South Africa’s FTSE JSE All Share Index declined by 2.1% for the month but gained 4.2% over the first quarter. In March, the Fini-15 index experienced a significant decline of 6.4%, primarily due to the poor performance of financial stocks. This downturn was largely attributed to the impact of the banking crisis in the US and the issues with Credit Suisse, which caused volatility and contagion to spread to JSE-listed banking counters. Gold prices experienced a boost in March due to the volatility in the equity and bond markets, as well as the uncertainty surrounding inflation. At the beginning of the month, spot gold was priced at $1,828 per ounce and it rose to nearly $2,000 before settling at $1,969 per ounce. As a result, gold shares on the JSE performed exceptionally well during the month, resulting in them being some of the highest market gainers over the quarter. South Africa’s annual inflation rate edged up to 7% in February 2023. This is the first rise in inflation since October 2022. At its March 2023 meeting, the SARB Monetary Policy Committee (MPC) decided to hike the repo rate by 50bps, lifting the magnitude from 25bps previously. Even though there was a larger-than-anticipated rate hike, the yields on South African 10-year government bonds decreased slightly to 11.1% at the end of the month. This can be attributed to the decrease in global bond yields, which had a positive effect on the South African bond yields. During the first quarter of the year, the rand depreciated by 4.6% relative to the US dollar.
All performance figures in ZAR unless otherwise stated.
Quote from Warren Buffet
I haven’t the faintest idea as to whether stocks will be higher or lower a month/year from now. What is likely, however, is that the market will move higher well before either sentiment, or the economy turns up. So, if you wait for the robins, spring will be over.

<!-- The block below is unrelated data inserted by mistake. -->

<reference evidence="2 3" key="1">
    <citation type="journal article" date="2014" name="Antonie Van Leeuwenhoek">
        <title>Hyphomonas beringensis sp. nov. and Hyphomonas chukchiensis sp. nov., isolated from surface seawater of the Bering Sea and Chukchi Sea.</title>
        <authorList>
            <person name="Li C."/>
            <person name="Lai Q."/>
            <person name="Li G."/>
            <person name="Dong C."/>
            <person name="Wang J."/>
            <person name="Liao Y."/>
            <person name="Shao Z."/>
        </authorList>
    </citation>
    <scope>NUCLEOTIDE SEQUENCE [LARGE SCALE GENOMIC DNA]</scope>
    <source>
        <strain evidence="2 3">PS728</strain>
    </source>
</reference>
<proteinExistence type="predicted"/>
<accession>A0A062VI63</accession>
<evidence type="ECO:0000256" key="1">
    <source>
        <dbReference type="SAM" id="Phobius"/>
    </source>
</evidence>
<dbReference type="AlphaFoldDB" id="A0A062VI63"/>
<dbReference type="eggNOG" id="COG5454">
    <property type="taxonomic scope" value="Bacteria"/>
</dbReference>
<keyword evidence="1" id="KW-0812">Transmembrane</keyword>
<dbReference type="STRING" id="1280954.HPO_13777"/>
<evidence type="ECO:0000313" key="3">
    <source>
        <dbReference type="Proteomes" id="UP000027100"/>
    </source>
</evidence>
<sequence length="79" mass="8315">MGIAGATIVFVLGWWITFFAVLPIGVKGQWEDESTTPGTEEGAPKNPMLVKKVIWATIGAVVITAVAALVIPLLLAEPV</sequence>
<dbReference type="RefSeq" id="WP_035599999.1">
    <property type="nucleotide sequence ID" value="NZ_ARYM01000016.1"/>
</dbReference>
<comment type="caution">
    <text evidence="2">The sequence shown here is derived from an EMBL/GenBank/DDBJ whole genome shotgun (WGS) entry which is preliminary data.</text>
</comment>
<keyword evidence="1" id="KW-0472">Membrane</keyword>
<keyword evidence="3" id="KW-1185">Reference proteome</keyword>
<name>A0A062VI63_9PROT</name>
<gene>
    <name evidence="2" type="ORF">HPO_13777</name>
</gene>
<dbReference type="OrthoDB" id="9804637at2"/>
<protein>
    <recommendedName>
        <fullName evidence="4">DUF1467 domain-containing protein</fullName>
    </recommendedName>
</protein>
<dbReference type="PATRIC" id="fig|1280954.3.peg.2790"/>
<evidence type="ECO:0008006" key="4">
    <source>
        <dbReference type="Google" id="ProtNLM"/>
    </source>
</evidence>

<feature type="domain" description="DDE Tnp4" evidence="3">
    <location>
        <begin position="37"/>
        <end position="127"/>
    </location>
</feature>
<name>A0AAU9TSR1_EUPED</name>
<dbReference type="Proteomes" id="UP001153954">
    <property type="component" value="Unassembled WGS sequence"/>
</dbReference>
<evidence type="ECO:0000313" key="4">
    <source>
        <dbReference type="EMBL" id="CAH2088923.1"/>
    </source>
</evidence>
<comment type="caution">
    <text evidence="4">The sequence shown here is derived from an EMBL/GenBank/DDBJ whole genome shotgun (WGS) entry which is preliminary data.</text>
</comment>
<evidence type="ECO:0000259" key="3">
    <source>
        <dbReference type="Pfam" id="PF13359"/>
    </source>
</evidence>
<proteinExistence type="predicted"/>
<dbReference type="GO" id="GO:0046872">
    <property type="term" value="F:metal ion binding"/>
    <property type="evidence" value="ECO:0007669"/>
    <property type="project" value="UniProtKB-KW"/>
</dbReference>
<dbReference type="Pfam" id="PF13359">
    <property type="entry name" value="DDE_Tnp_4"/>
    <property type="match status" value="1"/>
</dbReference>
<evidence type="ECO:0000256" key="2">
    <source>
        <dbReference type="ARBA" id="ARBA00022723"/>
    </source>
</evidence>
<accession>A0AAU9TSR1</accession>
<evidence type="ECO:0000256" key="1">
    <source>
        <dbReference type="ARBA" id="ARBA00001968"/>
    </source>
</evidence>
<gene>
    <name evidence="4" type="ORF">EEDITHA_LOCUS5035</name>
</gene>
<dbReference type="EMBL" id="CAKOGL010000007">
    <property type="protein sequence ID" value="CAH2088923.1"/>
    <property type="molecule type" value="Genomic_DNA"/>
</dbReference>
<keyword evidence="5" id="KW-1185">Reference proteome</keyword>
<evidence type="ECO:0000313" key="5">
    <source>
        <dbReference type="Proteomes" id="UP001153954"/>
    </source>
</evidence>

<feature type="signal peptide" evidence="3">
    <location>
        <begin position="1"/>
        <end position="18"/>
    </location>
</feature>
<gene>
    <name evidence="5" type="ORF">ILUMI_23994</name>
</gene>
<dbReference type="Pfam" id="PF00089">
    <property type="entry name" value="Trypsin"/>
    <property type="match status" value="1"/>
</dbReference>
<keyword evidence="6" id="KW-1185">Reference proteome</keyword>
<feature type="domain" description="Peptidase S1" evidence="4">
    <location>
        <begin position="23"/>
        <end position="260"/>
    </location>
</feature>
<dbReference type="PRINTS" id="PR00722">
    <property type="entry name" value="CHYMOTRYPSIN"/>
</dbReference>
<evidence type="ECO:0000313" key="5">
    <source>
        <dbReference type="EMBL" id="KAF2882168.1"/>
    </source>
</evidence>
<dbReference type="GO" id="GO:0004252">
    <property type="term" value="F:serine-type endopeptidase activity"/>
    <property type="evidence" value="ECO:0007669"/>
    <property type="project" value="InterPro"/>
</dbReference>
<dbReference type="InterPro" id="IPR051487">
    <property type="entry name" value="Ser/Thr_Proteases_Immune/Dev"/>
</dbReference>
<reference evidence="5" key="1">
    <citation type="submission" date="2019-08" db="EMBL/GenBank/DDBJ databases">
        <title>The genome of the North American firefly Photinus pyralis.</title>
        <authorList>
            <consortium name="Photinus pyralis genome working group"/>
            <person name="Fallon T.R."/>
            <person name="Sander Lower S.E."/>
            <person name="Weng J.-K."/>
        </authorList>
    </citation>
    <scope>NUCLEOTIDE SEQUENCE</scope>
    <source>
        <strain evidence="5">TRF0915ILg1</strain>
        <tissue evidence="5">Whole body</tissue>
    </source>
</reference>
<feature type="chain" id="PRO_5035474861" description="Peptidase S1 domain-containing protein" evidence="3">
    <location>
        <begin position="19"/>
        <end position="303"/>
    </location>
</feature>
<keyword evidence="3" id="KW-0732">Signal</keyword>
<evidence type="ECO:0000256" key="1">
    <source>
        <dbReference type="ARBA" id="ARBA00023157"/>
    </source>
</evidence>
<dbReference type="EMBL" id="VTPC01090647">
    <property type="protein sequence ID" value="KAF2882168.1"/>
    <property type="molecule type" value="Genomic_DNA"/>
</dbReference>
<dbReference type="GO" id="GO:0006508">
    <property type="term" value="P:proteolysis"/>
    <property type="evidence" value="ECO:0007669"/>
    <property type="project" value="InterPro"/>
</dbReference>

The Iza Portfolios
The Iza Global Equity Fund fell by 0.80% in March and gained 1.26% for the quarter. while the Iza Global Balanced Fund declined by 0.94% for the month and gained 1.32% for the quarter. The Stable Model Portfolio fell by 0.53% for the month and gained 1.45% for the quarter (All GBP returns).
Looking at the underlying fund managers we find that our gold holding made the largest contribution with a gain of 5.2% in March. This highlights the diversification advantages of including gold in the Iza portfolios. The Fundsmith Equity Fund gained 3.8% for the month. We have recently had meetings with Baillie Gifford – Scottish Mortgage to discuss the market sentiment of the investment trust in light of the ongoing disruptions in the boardroom. Scottish Mortgage emphasized that the investment and management team of the fund operate independently from the board and take a pragmatic and prudent
approach to the valuation techniques used in valuing their private equity holdings. These holdings were subject to large drawdowns on the fear that some of these companies may have had exposure to the collapsed SVB bank in the quarter. None of which did, however the fund got penalised as a result of contagion fear which swept the private equity market in the aftermath of the SVB closure. They also emphasized that Scottish Mortgages’ private listings are not venture capital holdings; instead, they are unlisted late-stage businesses with market capitalizations of over $10 billion. Overall Scottish Mortgage focuses on growth businesses, rather than reacting to the current macro climate. They maintain the belief that, over time, share prices will ultimately align with underlying fundamentals.
Funds’ Performance Summary
The majority of market capitalization gains for the S&P 500 have been generated by the 15 largest companies, with the rest of the index actually experiencing losses year-to-date. Notably, the combined contributions of Microsoft and Apple to the index’s returns have exceeded the negative impact of all financial stocks. In fact, only 10 companies are responsible for 90% of the market’s overall performance.
Source: Graphite Asset Advisory, Wall Street Journal
Bonds had a historic year in 2022, posting one of the worst returns ever recorded. This was largely due to a rapid increase in interest rates, the fastest seen in the past 40 years. As interest rates and bond prices have an inverse relationship, rising rates resulted in lower bond prices. It is important to note that interest rates hold a pivotal role in the dynamics of the bond market, as they directly affect the price of bonds. When interest rates are on the rise, existing bonds with lower interest rates become less valuable, and their prices decrease. Conversely, when interest rates are falling, existing bonds with higher rates become more valuable, and their prices increase. However, the current significant discount in bond markets presents an attractive opportunity for price appreciation. Additionally, investors have the potential to lock in strong yields as inflation is expected to subside in the years ahead.
Source: Visual Capitalist